Last week I was walking through a city near where I live---strolling along, enjoying the beginning of Fall, fending off the normal amount of requests for money. I had taken the afternoon off to wander around and visit some used bookstores.
Gradually it dawned on me that there was something different about the requests for money. For one, there were a lot more people sitting with signs and cups. For another, there was a lot less of the usual banter and funny signs (lwill work for beer). But the stunner was the number of elderly men and women sitting on the sidewalk with cups and signs. These were men and women in their sixties (my age) and seventies. What made them look elderly?
Ironically the book I had with me to read on the train was A Long Bright Future, An Action Plan for a Lifetime of Happiness, Health, and Financial Security by Laura L. Carstensen, PhD. Dr. Carstensen is the founding director of the Stanford Center on Longevity. She encourages the reader to “envision the possibilities of a longer life; design your future with smart choices you make today; diversity your social, civic, and leisure pursuits; and, invest in yourself, your family and your community.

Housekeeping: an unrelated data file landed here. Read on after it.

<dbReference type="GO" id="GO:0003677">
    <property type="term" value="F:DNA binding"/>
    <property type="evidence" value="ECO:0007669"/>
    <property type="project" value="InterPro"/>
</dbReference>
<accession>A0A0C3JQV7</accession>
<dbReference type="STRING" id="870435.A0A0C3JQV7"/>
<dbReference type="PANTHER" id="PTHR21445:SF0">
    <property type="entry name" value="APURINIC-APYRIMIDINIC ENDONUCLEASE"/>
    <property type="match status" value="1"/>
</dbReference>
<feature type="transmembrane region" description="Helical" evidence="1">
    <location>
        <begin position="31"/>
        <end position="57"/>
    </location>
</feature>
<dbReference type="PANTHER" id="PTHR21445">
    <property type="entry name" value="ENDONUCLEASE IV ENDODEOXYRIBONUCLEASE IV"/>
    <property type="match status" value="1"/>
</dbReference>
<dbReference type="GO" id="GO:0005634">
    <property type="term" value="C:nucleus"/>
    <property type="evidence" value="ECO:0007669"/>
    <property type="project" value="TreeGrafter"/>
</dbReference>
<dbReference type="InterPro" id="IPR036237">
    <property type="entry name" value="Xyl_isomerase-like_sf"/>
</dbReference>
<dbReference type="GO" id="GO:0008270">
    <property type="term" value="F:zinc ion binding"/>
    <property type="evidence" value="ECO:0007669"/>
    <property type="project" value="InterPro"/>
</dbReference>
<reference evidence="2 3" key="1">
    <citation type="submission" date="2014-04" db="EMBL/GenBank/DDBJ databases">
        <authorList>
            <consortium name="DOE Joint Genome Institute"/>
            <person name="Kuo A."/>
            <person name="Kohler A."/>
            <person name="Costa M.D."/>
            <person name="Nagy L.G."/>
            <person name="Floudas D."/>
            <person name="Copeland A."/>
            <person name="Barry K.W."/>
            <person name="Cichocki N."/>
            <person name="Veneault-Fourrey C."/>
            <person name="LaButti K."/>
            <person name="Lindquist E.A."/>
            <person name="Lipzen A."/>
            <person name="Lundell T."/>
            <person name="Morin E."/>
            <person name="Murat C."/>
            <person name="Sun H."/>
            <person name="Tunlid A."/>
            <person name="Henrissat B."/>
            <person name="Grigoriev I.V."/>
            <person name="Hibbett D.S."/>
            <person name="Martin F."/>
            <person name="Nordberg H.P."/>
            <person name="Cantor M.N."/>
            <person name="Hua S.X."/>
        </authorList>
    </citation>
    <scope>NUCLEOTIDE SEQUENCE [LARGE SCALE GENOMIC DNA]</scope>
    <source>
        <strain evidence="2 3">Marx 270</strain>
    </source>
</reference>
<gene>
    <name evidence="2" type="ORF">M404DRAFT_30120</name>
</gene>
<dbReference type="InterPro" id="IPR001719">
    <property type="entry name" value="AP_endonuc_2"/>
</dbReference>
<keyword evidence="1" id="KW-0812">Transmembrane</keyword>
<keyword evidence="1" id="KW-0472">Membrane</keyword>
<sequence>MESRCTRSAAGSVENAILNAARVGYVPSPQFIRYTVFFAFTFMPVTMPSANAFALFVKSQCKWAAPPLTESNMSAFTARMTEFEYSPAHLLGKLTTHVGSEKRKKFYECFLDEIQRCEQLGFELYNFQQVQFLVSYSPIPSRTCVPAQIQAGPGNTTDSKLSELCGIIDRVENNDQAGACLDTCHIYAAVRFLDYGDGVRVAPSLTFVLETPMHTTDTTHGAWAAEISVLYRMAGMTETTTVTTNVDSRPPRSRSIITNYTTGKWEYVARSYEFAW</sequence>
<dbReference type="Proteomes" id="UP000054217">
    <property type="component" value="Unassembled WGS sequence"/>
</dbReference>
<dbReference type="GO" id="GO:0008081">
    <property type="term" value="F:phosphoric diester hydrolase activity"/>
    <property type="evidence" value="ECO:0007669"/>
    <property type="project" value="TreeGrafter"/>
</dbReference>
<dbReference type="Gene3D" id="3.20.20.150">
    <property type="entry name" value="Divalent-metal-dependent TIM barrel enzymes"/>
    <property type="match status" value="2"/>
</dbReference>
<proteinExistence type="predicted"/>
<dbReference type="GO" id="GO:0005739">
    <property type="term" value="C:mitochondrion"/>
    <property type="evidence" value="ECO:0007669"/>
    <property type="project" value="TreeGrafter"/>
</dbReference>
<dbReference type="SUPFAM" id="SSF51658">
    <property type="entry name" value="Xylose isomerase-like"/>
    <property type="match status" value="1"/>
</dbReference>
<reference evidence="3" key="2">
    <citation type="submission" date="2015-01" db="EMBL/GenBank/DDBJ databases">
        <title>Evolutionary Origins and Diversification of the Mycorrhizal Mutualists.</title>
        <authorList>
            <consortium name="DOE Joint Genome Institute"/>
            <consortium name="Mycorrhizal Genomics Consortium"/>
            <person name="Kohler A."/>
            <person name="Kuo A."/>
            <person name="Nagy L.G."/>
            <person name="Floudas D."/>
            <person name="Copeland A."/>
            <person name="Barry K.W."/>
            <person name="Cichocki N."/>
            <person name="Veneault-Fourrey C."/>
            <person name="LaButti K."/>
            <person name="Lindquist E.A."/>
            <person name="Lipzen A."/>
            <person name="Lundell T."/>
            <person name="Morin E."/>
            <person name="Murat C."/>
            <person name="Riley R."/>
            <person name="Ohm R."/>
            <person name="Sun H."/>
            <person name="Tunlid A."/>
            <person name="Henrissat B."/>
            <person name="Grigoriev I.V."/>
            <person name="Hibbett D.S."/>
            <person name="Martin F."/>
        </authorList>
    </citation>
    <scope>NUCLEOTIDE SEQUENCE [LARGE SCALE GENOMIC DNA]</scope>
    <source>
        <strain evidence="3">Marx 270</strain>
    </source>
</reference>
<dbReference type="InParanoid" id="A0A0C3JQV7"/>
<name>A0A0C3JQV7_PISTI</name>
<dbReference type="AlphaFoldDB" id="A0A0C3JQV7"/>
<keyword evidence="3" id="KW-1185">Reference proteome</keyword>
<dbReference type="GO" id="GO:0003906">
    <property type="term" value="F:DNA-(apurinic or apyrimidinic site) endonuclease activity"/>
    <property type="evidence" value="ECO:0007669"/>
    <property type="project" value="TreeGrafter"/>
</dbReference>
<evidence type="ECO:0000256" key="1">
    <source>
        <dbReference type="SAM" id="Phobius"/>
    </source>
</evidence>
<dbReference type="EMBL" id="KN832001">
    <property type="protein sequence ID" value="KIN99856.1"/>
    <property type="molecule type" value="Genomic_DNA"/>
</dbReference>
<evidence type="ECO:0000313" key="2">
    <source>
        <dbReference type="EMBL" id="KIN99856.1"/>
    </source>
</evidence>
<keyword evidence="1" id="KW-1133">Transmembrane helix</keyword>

The contrast could not have been more ironic, more bitter. How many of these people had been proactive?---envisioning, designing, diversifying, investing---only to find that events over which they had no control (like an economic meltdown or critical illness) had made a shambles of their plans for a long, bright future.
Dr. Carstensen makes some very good points from her 50,000 foot view. But what about the person on the ground whose best-laid plans have blown up in his/her face?